Is the Pagan community (being used here as an umbrella term) really as tolerant of diversity as we would like to think we are? Or are we just fooling ourselves?
Admittedly, to some, Christian Day is a character; that is to say he has the reputation of being over-the-top in manner and dress. For one thing, he wears eyeliner and black clothing, not your everyday ensemble commonly worn by the Stepford Wife drones in big business. So he stands out in a crowd. And he is unabashedly bombastic in a P.T. Barnum kind of way due to his mastery of public relations manipulation; after all, he does have a PR background. He knows about 'branding' and how to promote himself and from what I have heard from those visiting Salem, his shops are fairly successful. In today's economy, you have to give him credit for keeping two businesses alive, particularly because they are focused on a targeted audience.
So, we have a rather noticeable, flamboyant individual going about the streets of Salem, Massachusetts in heavy eyeliner and flowing, witch clothing...a witch dressed as the public stereotype of a witch...in Salem...hummmmm...and people are whispering about it. Given the reputation of the place and it's carnival atmosphere ,and the fact that there are literally dozens of people who dress that way walking the streets ( not to mention tourists), the surprise here for me is that anyone can pick Christian Day out of the crowd.
Oh, and by the way...Oberon Zell-Ravenheart obliged photographers from the notorious Daily Mail tabloid by grocery shopping in full wizard's robes including a pointed hat a couple of weeks ago. Apart from a few snarky remarks from people who were obviously negative complainers by vocation, the event was largely forgotten in our community. Compare the definitions in mainstream dictionaries for the word wizard, and it's probably going to mention 'sorcery' in a negative light. Moving right along...
Some things in the perception of the general public just don't change quickly, and other's don't change at all. It took centuries before the Protestant Christian Church stopped thinking of Roman Catholics as cannibals due to the transmogrification of the mundane elements into the body and blood of Christ during the ritual of the Eucharist. They called them baby eaters, among a few other choice untruths. And they accused them of being ceremonial magicians, which is uncomfortably more truthful than most Pagans would like to admit.
It's all laid down to personal perspective...all of the above. And that perspective is colored by intolerance of diversity, the lack there of which is prejudice.
Let's be brutally honest: it's a bit of all of the above. Christian Day is different:he disturbs the staus quo. That makes a lot of people uncomfortable.
And I know this because it's human nature to fear and reject what is different and what we do not understand. We are made uncomfortable by "the other", or more to the point, because religious orientation for many of us comes out of a system where the different, the abnormal, the dark, "the other" is considered wrong, vile, and sacrilegious...and as hard as most of us work to overcome those feelings, they are so deeply ingrained in our collective psyche that we are hypersensitive to those feelings because they claw at our very core as an individual.They continue to undermine who we think we are. We are wounded and bleeding from this attack on our very foundation of being...and then someone like Christian Day comes along and whatever he represents to us, whatever perception we assign to what we see in him and project on him, picks at our scabs.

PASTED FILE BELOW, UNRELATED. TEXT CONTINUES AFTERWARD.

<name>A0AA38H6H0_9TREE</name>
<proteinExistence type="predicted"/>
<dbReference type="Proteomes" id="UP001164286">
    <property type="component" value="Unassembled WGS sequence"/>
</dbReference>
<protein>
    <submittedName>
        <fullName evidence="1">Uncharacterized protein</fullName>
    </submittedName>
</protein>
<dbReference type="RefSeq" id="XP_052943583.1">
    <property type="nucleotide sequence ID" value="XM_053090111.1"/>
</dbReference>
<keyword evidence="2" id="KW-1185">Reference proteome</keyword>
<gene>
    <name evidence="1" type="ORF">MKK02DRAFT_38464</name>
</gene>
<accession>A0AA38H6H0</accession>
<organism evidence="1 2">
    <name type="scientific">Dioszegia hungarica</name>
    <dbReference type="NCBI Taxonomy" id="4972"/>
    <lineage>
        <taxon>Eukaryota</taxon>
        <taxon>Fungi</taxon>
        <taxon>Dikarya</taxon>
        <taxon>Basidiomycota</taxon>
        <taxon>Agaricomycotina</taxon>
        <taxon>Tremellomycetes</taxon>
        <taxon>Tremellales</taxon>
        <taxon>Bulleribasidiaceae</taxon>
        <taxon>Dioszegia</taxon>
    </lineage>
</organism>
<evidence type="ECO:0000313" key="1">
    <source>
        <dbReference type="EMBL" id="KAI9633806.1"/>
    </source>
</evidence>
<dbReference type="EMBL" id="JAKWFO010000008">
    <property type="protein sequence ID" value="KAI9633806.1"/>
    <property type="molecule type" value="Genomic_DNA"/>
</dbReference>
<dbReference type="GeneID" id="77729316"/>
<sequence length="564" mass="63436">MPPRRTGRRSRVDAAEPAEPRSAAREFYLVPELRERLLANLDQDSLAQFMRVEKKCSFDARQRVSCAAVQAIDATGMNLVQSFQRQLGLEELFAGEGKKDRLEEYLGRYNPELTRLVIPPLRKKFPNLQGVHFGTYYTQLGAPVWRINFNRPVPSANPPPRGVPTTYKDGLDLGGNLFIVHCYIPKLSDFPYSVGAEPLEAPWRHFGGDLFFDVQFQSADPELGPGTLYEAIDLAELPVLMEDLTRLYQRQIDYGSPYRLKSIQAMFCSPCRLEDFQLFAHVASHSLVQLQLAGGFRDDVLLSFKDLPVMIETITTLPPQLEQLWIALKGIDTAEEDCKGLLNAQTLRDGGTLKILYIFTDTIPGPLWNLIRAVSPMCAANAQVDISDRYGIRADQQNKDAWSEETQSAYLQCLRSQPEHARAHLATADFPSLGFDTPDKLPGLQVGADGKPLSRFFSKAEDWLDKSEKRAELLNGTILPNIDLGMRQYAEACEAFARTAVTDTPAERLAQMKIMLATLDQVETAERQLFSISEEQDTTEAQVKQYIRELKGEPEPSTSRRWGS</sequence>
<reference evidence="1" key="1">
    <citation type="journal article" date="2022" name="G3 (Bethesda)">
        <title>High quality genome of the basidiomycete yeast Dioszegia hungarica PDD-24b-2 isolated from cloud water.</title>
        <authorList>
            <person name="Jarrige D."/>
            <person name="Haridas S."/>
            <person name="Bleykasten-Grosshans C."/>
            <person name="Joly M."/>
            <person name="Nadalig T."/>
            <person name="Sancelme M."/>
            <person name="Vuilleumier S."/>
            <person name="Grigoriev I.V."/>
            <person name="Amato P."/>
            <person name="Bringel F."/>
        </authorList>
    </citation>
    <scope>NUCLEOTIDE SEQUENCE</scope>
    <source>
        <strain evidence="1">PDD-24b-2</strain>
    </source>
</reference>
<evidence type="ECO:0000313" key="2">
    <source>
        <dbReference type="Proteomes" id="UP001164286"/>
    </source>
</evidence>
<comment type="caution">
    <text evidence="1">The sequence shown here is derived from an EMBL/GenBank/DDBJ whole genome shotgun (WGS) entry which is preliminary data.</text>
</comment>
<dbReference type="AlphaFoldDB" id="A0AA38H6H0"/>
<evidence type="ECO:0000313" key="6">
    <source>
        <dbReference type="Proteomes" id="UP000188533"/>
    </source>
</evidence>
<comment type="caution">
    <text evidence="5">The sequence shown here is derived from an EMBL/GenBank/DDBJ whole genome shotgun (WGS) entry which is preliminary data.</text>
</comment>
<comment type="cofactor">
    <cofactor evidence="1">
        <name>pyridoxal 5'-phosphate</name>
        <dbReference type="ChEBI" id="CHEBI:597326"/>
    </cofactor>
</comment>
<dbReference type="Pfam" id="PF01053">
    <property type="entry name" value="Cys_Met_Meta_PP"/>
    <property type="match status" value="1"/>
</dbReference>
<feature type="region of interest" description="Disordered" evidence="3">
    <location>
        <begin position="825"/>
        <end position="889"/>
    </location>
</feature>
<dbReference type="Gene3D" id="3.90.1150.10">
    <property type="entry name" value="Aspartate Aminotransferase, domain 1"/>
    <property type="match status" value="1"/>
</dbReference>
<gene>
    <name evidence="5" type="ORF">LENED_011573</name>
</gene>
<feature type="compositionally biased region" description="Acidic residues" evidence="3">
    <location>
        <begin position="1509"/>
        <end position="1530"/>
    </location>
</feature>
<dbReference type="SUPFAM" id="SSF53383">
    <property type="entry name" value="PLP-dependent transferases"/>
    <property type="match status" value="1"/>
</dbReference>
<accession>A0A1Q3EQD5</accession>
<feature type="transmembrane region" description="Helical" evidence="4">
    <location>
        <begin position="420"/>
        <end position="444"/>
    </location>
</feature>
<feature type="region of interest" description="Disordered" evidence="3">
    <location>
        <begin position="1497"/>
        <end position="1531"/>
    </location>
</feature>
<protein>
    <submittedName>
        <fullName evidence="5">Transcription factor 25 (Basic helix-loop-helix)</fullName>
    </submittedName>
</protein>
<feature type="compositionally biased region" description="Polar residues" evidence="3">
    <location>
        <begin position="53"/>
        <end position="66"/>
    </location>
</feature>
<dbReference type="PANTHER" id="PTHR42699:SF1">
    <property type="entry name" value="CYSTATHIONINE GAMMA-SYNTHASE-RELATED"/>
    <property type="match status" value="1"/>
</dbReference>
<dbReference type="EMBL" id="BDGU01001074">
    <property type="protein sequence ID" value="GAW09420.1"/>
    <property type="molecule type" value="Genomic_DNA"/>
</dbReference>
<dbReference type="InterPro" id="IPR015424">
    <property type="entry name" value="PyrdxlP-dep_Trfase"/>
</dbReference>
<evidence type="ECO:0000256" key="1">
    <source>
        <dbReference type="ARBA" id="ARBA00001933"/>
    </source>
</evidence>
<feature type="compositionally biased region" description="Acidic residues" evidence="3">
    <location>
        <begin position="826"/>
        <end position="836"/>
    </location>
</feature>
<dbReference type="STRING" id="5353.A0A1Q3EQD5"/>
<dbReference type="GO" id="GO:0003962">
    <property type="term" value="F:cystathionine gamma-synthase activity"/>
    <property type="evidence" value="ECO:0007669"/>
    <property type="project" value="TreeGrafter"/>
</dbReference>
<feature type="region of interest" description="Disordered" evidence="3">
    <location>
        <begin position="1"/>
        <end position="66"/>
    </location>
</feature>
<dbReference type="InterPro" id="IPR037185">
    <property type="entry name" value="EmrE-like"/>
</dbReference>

I understand all of that, but it doesn't excuse all the vitriolic behavior and threats of violence some have aimed at him. In a community where "Harm None" is a mandate and not just a catch phrase, we need to do better, not just for ourselves and but for our public image as well. It 's just so much bullshit that we don't care how we are perceived by the public or by those in mainstream religions. It's cavalier and self-deluding. We do care if we are blown off as a bunch of loonies who dress up in Halloween costumes 365 days a year, or that we are evil, or simply mentally disturbed. We don't like being pushed out to the margins to reside with the lunatic fringe...in fact, collectively we fear it more than anything.No one likes to be negated or dismissed.
I had to ask myself," Are pagans any better at accepting diversity than the religons we left?
The answer is a resounding, "No."
We are no different than other religions in that we fear diversity, and lack tolerance ...but we need to admit it, first to ourselves and then to others. We need to swallow a very large slice of humble pie we have served ourselves so we can learn discernment and drop our propensity to be judgemental and fearful. We need to transcend human nature, and if we succeed, that will be quite a bit of magick in and of its self....and we will have to keep learning these lessons because our human nature will fight it and we will forget...the proof being that history ( no matter whose ) continues to repeat its self .
Singling out one individual to bash and cat-call is a waste of energy because we have given over our power to everything surrounding that situation that is negative. It has nothing to do with the individual and what he/she represents to us, but it has everything to do with what we make of ourselves and the negativity we create for ourselves.
Grace and Peace to you...Blessed Be.